local, or tribal governments. All of its governmental 
directives are imposed on Federal agencies. The bill does not 
directly impose any private sector mandates.

                          Legislative History

    On November 19, 1999, H.R. 34 was received in the Senate 
and referred to the Senate Committee on Environment and Public 
Works. No hearings were held on this bill. On September 21, 
2000, the Committee on Environment and Public Works held a 
business meeting to consider H.R. 34. A technical amendment to 
H.R. 34 was adopted by voice vote. The business meeting was 
continued on September 28, 2000 and H.R. 34 was favorably 
reported out of committee as amended by voice vote.

                          Cost of Legislation

    Section 403 of the Congressional Budget and Impoundment 
Control Act requires that a statement of the cost of the 
reported bill, prepared by the Congressional Budget Office, be 
included in the report. That statement follows:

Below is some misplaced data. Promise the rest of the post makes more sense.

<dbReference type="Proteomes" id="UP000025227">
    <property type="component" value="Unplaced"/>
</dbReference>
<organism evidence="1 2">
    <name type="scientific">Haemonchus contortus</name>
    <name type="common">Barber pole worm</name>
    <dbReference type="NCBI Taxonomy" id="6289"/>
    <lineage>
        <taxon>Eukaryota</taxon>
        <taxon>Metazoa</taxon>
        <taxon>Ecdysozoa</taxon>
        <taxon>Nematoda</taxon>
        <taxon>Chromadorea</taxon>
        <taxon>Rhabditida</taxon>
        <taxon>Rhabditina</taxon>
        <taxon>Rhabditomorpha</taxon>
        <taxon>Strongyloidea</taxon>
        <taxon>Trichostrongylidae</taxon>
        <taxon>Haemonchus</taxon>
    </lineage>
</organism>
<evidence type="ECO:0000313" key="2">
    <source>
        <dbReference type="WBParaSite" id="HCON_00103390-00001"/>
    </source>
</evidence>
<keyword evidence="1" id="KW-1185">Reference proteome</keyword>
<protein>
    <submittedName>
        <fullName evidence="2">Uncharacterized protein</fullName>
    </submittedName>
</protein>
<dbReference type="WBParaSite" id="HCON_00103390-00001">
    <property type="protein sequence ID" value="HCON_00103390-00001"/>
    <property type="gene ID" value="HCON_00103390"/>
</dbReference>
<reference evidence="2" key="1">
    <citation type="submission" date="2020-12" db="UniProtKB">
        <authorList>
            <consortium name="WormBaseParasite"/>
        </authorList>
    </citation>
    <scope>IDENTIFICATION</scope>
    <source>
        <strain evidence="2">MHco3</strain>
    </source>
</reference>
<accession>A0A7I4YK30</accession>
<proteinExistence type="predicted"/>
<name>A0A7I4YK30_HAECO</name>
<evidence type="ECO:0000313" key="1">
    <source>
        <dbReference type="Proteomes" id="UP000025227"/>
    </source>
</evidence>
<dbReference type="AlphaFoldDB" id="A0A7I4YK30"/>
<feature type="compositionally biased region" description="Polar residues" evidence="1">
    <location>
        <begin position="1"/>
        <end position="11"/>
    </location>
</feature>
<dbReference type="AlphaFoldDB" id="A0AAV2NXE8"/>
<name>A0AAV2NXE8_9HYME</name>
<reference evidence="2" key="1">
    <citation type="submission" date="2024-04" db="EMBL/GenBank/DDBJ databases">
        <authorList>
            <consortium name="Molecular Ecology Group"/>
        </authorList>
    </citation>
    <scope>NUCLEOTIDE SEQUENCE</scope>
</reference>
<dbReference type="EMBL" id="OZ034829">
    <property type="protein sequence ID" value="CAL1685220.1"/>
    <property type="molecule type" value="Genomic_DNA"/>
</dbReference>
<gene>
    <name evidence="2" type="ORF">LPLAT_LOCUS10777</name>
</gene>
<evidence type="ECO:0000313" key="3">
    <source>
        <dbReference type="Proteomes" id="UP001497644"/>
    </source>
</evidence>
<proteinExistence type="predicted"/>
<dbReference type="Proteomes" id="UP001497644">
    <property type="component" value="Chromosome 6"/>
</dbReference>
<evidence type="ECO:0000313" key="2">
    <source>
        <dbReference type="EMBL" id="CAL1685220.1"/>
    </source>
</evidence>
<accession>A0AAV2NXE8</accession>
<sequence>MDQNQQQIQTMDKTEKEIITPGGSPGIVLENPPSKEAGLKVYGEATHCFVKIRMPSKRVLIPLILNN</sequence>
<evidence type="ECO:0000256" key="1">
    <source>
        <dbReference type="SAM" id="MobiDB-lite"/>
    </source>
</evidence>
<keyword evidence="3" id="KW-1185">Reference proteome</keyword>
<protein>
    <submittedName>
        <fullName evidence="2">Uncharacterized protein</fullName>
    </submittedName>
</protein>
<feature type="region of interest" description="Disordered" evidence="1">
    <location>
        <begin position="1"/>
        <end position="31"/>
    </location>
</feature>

U.S. Congress,
                               Congressional Budget Office,
                                   Washington, DC, October 3, 2000.

Hon. Robert C. Smith, Chairman,
Committee on Environment and Public Works,
U.S. Senate, Washington, DC.

Dear Mr. Chairman: The Congressional Budget Office has prepared 
the enclosed cost estimate for H. R. 34, an act to direct the 
Secretary of the Interior to make technical correction to a map 
relying to the Coastal Barrier Resources System.
    If you wish further details on this estimate, we will be 
pleased to provide them The CBO staff contact is Deborah Reis, 
who can be reached at 226-2860.
                                            Dan L. Crippen.

               Congressional Budget Office Cost Estimate

H.R. 34, An act to direct the Secretary of the Interior make technical 
        corrections to a map relating to the Coastal Barrier Resources